Rose Rust

  Rose Rust Rose rust is a fungal disease caused by several species of Phragmidium. Symptoms can develop on leaves and any other green parts of the plant. Under favorable conditions, rust symptoms can appear on the entire plant. Small, orange pustules develop on both leaf surfaces in early spring. These gradually enlarge and become more pronounced on the lower surface of the leaf. Chlorotic or mottled areas can also develop on the upper surface of the leaf. [...]

Rhabdocline Needlecast

  Rhabdocline Needlecast Needle infecting fungus with symptoms that first become apparent in late fall or early winter as yellow spots or flecks on one or both surfaces of current-season needles. The chlorotic spots gradually turn reddish-brown and can range from 1-2 mm or can encompass the entire needle. A distinctive diagnostic characteristic is the sharp border between the healthy green tissue and the infected brown tissue. Discolored needles are most conspicuous in early spring. Symptoms are often [...]

Privet Anthracnose

Fungus disease causing blighting of twigs, development of cankers on stems and drying of leaves which cling to stems. Tiny yellow, spindle-shaped larvae and dark brown to black adults (with a bright red band) can be sufficiently damaging to give privet a grayish/dusty appearance. Close-up, the foliage looks flecked or stippled.  Spray treatments recommended.  (no image available)

Powdery Mildew

  Powdery Mildew A dusty white to gray coating over leaf surfaces or other plant parts causing stunting and distortion of leaves, buds, growing tips, and fruit. Affects many different plant species. Spray treatments recommended.        

Phytophthora Root Rot

  Phytophthora Rot Symptoms in Rhododendron A soil borne pathogen often brought in on container grown plants or caused by over-watering or poor drainage. Infection often results in the death of the plant, with earlier symptoms including wilting, yellowing and retention of dried foliage and darkening of young feeder roots and occasionally the larger roots. Phytophthora cinnamomi requires moist soil conditions and warm temperatures to be active, but damage caused by the disease most often occurs in summer [...]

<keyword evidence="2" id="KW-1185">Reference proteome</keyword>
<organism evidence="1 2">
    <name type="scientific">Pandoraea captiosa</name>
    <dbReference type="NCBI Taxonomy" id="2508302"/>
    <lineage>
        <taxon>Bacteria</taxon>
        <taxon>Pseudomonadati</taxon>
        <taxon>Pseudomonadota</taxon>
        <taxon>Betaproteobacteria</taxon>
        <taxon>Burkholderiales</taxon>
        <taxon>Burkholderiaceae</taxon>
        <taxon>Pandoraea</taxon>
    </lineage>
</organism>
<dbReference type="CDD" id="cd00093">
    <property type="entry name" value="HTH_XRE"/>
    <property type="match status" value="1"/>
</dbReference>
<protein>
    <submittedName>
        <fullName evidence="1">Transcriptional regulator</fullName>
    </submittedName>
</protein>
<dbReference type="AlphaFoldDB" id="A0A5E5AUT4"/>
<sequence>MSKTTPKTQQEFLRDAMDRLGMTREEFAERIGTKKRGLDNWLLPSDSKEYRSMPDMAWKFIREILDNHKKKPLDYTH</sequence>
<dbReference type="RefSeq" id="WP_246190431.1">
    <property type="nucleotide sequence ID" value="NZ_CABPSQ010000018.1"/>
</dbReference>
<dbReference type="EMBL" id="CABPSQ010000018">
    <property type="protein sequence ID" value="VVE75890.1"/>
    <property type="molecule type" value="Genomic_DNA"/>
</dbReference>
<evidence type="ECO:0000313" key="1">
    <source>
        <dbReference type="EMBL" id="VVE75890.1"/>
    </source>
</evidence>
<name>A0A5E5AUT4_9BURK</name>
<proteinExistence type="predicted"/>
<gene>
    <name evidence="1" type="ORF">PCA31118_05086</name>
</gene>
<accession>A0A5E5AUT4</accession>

Peach Leaf Curl

  Peach Leaf Curl A leaf disease which attacks members of the prunus family. This fungus destroys young leaves. New leaves will develop, however, their growth reduces established food reserves, weakens the tree, and may reduce yield. Defoliation by peach leaf curl in successive seasons may kill the tree. Infected leaves, which begin appearing in mid-May, are easily distinguished from healthy leaves in that they are curled, puckered and thicker than normal. Deformed areas are red to yellow [...]

Oak Anthracnose

  Oak Anthracnose White oaks are the most susceptible of many oak species to this leaf blotching disease. Twig infections occur but are not significant except as sources of overwintering fungal inoculum from year to year. Leaves and shoots are infected during cool, wet spring conditions causing leaf blotches that often are strictly delimited by leaf veins. Eventually, lesions become a papery tan color and some leaf shriveling occurs. Multiple cycles of infection can occur. Just as leaves [...]

Leucostoma & Cytospora Cankers

  Cytospora Canker Leucostoma canker is a devastating disease of Colorado blue, Norway and white spruce and can occasionally be found on other conifers. Trees infected with this fungus will generally first exhibit browned needles (sometimes with a pinkish cast) that fall during the first winter. This symptom usually starts at the bottom and then progresses upwards. Occasionally upper branches will be infected first, but this is rare. The dry brittle twigs contrast sharply with adjacent branches that [...]

Kabatina & Phomopsis Tip Blight

  Phomopsis Tip Blight A tip blight that attacks junipers, especially rug junipers, in landscape plantings and can occur on plants of all ages. Symptoms include browning of needles and tip and branch dieback. Infected tissues develop an overall ash-brown appearance. Infection of the youngest growth is most common although older wood and entire branches can be attacked. In extreme cases the entire plant is killed. Plants under stress due to environmental factors (e.g., drought, excess moisture, growing [...]

Fire Blight

      Fire Blight A significant bacterial infection of crabapples and apples which causes dead areas in crown and dead branches. Usually associated with other factors (stress, irrigation, etc.) Causes blossom blight, shoot blight and dieback of entire areas of crown. Look for sticky bacterial ooze on twigs and fruit. Sanitation pruning or replacement recommended (no effective spray treatment at this time.)       

Dogwood Spot Anthracnose